It currently weighs in at 24 pounds before the food and bow.  Not ultra light, but not as heavy as I expected

Things I'd like to have that I don't:
A more reliable way to start fires.  Hand and bow drill can be really reliable, but I need to practice more to get there.
A hip belt.  These basket packs just don't really work with a hip belt in any simple way so I'll have to make do with the tump line and shoulder straps

In less happy news one of the two goats in camp fell and tore the ligament in his leg.  He'll probably have to be put down as fully severed ligaments don't generally heal without surgery and his job in life is to be a pack goat.  He's a sweety though and it's really sad to see him go.

Anyway, to the mountains!  See you next month.


I'm not dead yet!

Author: Jess Mink

This summer has been way more intense than I was expecting.  I'm still in Washington working on a crazy stone age backpacking trip.  The idea is we spend most of the summer preparing and then go out into the woods for three weeks with only stone age equipment and wild food.  I'm currently frantically sewing the last of my clothing, trying to get straps onto my pack and making bags to hold all the food I've collected over the summer.  Well, almost.  I'm currently in Seattle for a friend's wedding, but I do have a moccasin on my lap.  It's been a lot more work and time than I expected to build all the gear and I have a lot more respect for the things I use on a day to day basis now.  Especially blankets.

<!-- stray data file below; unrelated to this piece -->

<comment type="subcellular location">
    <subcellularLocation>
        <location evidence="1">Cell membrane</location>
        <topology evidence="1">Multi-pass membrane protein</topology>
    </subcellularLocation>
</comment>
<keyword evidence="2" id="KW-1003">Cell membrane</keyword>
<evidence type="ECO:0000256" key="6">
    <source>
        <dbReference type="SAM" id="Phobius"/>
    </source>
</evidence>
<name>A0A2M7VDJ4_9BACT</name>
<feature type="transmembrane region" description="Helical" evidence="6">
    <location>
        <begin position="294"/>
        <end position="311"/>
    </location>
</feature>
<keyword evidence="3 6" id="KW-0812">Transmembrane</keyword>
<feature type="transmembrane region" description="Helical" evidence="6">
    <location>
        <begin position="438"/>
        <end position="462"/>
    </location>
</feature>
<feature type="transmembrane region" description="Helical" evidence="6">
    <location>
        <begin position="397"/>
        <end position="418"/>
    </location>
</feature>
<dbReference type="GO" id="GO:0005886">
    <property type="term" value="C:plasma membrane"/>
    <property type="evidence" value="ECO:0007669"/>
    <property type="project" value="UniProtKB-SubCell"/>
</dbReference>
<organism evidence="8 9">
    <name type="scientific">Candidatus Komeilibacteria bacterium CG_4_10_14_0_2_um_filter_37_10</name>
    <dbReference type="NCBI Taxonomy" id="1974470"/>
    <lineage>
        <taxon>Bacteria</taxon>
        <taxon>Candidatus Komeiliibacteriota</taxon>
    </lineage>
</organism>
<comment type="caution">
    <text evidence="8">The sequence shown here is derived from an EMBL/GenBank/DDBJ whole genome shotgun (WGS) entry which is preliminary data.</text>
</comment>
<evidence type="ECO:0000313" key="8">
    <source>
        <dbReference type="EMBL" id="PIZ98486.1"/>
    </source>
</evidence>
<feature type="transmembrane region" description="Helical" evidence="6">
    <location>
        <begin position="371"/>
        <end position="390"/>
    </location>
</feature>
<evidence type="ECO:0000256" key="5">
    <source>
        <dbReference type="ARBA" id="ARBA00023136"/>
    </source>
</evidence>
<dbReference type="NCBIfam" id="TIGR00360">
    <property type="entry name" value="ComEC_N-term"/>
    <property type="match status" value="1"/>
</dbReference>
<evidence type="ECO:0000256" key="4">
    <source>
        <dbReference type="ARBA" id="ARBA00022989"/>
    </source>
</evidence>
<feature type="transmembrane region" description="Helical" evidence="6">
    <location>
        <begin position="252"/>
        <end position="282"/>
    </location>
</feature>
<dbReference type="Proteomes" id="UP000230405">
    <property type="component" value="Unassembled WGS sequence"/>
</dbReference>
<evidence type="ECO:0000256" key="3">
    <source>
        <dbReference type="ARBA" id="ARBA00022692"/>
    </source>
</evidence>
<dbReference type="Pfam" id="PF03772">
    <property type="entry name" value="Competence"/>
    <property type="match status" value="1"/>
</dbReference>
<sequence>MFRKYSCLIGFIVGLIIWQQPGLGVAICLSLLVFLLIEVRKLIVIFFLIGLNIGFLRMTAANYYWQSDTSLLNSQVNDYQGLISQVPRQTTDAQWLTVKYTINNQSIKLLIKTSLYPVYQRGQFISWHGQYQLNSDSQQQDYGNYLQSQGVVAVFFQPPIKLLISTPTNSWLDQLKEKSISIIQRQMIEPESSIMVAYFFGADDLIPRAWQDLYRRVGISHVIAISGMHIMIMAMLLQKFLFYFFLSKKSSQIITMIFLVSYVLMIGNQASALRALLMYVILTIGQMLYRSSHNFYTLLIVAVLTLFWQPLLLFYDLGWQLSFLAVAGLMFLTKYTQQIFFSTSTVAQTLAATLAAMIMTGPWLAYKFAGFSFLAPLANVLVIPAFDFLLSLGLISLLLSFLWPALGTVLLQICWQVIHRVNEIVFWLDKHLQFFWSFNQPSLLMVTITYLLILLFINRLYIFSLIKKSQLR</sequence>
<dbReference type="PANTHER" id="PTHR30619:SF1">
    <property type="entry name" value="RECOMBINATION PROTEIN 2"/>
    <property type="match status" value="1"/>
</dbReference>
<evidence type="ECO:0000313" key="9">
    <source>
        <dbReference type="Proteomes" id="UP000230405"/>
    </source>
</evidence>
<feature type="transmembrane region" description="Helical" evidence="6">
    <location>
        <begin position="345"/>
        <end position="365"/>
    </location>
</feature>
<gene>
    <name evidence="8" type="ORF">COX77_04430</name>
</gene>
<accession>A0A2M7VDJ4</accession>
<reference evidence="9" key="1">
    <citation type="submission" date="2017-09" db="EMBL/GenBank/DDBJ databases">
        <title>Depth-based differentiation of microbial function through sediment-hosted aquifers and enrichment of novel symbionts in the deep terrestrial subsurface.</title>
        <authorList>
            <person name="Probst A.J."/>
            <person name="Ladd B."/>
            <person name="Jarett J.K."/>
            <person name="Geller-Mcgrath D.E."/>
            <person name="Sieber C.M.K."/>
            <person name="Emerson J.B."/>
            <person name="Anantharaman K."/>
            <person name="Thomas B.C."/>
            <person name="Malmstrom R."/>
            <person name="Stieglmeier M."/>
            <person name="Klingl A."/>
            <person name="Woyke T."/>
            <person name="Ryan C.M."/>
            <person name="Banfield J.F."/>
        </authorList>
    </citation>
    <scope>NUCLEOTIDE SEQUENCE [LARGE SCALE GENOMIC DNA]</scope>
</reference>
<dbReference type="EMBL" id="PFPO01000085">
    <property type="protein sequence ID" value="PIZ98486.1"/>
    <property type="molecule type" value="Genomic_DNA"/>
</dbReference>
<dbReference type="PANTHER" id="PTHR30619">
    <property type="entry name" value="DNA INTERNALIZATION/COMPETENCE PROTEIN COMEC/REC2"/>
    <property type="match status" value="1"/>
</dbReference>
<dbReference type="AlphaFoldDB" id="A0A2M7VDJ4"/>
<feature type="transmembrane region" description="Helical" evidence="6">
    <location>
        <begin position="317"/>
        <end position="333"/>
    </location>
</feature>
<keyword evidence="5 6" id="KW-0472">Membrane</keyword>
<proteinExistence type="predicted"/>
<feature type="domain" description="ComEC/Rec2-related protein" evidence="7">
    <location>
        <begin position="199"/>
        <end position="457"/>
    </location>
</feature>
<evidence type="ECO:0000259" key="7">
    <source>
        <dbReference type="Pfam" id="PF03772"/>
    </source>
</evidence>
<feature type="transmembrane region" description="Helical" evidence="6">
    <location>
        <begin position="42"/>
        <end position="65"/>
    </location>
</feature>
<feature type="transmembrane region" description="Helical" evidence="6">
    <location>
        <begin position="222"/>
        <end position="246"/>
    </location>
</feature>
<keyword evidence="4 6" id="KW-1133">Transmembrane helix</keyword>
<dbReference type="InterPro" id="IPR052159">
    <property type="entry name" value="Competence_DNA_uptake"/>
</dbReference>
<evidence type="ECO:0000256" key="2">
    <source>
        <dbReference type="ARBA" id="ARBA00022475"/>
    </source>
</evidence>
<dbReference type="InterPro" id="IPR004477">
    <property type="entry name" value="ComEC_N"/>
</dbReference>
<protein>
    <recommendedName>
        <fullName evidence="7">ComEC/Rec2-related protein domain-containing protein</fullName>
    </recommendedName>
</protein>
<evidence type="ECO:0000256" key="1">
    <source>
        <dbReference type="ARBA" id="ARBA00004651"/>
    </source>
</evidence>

It's been fun though and a bunch of pictures of the first half of the summer have been posted here.